Let me tell you about the only comic book to ever make me cry in public.
From the first page of Amazing Spider-Man #121 something is off. There’s no title. Simply a sombre note from editorial telling the reader that they won’t actually learn what the name of the story is until the end. But it’s still very much a seventies Spider-Man story; bright primary colour palette, soap opera melodrama to burn and an exclamation point/period ratio of around 90 to 1. Norman Osbourne, who used to be the Green Goblin but has forgotten the whole thing because of amnesia, is undergoing a psychological breakdown because his son Harry went on a bad acid trip (did I mention that this came out in the seventies?). Suddenly, he relapses and remembers not only that he’s the Green Goblin, but that Peter Parker is Spider-Man. Racing to Peter’s apartment to enact his revenge, he instead finds Peter’s girlfriend Gwen Stacey who he abducts. Peter desperately pursues the Goblin to a bridge (George Washington per the text, Brooklyn according to the art) and Spider-Man and Osbourne have a desperate, thrilling mid-air battle that comes to a horrific halt when Gwen Stacey is thrown of the bridge by the Goblin.
Frantically, Peter shoots his webs to catch her before she hits the ground…and he does! He’s saved her! He’s won! Good triumphs over…
No. This time it’s different. And, on the final page, we at last learn the name of the story we’ve been reading which is, of course The Night Gwen Stacey Died. This is the panel that always makes me well up. :
At this point in the comics, Peter Parker was no longer a teenager. He had graduated college, he was an adult. But he was still very much a children’s character. And I find something indescribably tragic about this child’s superhero cradling the body of the woman he loves, unable to comprehend that his world has changed and that the old rules don’t hold true anymore. Good does not always triumph over evil. The innocent are not always spared. The guilty are not always punished. The people you cannot live without will be taken nonetheless. It’s a story about the loss of innocence we all go through and it’s one of very few single issue comics that I would hold up as an absolute work of art. It’s a piece that’s moved me deeply and that I feel a real personal connection to. And I think one of the reasons why it is such a gut punch is because the brutal tragedy at the heart of story is contained in all this colourful, innocent Silver Age goofiness, like a hand grenade with a pink smiley face on it. It wouldn’t work a tenth as well if done in a moody, gritty “realistic” style.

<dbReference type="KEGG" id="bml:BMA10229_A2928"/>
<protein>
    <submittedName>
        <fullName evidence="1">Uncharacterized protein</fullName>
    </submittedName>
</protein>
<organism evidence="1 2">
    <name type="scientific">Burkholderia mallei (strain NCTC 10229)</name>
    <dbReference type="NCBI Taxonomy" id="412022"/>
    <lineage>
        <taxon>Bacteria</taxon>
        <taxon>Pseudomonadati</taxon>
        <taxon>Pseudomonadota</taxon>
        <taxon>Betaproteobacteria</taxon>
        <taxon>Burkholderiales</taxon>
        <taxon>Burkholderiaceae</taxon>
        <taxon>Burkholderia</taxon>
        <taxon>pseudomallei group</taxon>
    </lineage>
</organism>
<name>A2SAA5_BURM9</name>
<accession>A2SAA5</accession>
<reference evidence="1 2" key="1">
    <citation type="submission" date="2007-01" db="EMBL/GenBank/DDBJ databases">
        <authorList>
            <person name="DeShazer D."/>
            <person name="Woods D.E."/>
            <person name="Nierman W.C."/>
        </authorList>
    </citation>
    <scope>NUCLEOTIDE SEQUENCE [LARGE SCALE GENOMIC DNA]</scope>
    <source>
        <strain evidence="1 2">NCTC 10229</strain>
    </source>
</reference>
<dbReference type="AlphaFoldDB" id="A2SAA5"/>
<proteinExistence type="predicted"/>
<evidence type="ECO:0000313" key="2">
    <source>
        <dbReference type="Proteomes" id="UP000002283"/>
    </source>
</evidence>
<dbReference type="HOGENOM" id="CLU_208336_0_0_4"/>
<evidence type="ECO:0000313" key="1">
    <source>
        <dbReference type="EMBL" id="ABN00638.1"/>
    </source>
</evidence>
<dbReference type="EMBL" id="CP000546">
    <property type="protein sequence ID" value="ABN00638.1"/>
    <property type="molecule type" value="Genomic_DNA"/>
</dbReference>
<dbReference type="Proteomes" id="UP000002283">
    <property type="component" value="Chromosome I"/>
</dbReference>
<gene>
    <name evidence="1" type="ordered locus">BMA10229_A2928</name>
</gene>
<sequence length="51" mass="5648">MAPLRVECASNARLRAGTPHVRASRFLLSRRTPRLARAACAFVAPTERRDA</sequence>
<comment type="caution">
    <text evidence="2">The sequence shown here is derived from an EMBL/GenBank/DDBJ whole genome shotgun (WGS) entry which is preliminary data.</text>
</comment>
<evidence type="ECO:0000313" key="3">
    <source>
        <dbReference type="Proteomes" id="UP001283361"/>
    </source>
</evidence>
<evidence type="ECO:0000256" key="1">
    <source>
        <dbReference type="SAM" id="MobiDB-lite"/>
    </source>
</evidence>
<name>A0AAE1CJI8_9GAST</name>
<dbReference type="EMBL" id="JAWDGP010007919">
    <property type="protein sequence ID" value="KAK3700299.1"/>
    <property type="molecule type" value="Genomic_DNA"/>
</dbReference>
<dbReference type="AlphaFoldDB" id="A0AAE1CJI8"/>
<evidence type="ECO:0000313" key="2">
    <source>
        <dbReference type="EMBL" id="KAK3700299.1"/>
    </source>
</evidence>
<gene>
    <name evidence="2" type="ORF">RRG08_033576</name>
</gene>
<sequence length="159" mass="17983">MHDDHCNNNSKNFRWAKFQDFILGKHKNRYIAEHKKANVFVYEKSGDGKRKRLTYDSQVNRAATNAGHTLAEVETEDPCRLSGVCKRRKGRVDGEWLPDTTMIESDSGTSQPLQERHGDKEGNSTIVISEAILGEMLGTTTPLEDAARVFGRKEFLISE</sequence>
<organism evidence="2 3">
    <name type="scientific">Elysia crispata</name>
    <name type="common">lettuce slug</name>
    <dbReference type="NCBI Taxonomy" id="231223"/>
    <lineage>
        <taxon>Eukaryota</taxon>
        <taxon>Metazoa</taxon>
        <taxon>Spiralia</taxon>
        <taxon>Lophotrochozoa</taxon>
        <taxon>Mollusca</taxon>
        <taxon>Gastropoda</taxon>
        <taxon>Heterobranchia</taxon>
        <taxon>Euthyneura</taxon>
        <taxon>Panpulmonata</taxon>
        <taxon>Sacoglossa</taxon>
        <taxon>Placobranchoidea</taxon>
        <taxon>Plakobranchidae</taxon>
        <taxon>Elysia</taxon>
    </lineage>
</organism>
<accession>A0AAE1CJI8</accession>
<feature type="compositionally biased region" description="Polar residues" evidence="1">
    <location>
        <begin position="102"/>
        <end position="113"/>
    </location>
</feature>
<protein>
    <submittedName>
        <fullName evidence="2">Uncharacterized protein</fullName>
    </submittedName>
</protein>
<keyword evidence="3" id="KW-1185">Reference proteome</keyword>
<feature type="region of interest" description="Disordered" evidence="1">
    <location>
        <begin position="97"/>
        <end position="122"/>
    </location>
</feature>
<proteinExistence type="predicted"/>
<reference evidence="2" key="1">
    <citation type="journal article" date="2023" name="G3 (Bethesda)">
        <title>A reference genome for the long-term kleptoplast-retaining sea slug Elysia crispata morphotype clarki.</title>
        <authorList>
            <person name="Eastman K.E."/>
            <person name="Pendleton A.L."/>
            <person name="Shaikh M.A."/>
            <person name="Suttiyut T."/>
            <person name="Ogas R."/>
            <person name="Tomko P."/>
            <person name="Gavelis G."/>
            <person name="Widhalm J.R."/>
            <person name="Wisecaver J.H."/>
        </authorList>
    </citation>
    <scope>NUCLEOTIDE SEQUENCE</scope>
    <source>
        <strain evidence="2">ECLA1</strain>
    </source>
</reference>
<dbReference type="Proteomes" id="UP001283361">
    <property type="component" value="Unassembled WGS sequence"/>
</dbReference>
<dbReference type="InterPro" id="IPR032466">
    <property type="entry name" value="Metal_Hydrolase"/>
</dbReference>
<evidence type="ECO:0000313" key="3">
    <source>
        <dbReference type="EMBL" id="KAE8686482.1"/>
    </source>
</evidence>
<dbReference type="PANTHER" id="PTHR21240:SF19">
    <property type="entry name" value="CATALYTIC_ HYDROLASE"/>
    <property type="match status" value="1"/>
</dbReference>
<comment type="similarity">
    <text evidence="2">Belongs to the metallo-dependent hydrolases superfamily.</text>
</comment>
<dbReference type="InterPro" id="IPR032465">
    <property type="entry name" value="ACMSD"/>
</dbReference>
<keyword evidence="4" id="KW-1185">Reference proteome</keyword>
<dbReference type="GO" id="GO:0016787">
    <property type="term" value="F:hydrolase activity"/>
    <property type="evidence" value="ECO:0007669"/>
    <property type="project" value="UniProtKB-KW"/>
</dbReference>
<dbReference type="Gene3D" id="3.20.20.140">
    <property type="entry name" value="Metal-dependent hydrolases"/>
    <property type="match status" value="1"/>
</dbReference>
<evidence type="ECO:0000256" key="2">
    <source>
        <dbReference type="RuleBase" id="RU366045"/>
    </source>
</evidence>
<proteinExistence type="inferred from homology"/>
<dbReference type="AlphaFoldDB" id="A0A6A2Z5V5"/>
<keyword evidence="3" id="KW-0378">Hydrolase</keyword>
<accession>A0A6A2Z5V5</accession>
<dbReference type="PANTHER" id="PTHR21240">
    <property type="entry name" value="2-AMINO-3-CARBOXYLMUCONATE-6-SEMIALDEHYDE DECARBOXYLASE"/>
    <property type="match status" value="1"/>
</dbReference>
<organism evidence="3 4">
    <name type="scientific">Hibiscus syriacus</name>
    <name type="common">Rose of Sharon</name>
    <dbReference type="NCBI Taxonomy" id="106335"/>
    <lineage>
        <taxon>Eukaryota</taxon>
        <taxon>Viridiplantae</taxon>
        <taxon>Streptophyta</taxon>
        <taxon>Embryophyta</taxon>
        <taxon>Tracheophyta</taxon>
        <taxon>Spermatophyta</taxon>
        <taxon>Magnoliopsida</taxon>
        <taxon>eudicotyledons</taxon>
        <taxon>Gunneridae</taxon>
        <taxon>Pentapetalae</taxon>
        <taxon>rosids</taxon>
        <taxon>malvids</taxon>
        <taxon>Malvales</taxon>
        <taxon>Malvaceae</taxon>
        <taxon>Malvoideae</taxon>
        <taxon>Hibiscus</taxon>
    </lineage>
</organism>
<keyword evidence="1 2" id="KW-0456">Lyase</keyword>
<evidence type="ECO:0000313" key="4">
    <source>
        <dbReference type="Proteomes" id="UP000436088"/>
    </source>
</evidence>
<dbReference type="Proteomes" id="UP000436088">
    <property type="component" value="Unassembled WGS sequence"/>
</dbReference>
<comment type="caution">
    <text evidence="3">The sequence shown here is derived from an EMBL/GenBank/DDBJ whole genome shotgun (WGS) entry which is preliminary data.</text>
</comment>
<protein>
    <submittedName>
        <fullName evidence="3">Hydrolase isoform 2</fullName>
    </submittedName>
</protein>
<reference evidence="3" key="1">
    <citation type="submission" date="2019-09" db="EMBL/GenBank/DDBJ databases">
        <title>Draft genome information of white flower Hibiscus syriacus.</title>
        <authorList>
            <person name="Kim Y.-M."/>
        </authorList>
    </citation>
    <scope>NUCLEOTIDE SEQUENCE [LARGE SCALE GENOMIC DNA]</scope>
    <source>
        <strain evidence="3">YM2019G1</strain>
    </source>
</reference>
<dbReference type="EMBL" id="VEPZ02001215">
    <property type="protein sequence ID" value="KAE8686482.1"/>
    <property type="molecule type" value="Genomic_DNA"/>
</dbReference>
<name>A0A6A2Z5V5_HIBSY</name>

The Night Gwen Stacey Died became an instant classic and to this day is usually considered the demarcation point between the Silver Age and the Bronze Age, a period marked by a more mature and literary style of comics that produced some of the greatest masterpieces in the genre. Unfortunately it also taught a generation of hacks that they could kill the hero’s girlfriend for some cheap drama and pathos. Nowadays, the phenomenon of female supporting characters being killed to provide motivation for the male lead is usually called “Women in Refrigerators”, a term coined by writer Gail Simone after a particularly notorious Green Lantern storyline, but before that it was called “Gwen Stacey Syndrome” because it was really this story that opened those floodgates. To be clear, this does not make The Night Gwen Stacey Died a bad story (or at least, I certainly don’t think it does). The problem is the raft of imitators who failed to realise that what made Gwen’s death so shocking and effective was that it was so rare. Hard as it might be to believe, prior to 1973 women almost never died in mainstream comics, and if they did (Batman’s mother for example) it was almost always off panel. So what does this have to do with The Killing Joke?
Well, The Killing Joke is a 1988 Batman story by Alan Moore with art by Brian Bolland, and since its release its been frequently lauded as one of the best Batman stories, the definitive Joker story and one of the greatest comics of all time. (thanks to Clifford who pointed out that I actually put it on my list of greatest comics which I had completely forgotten). However, it has also increasingly been viewed as being somewhat…problematic…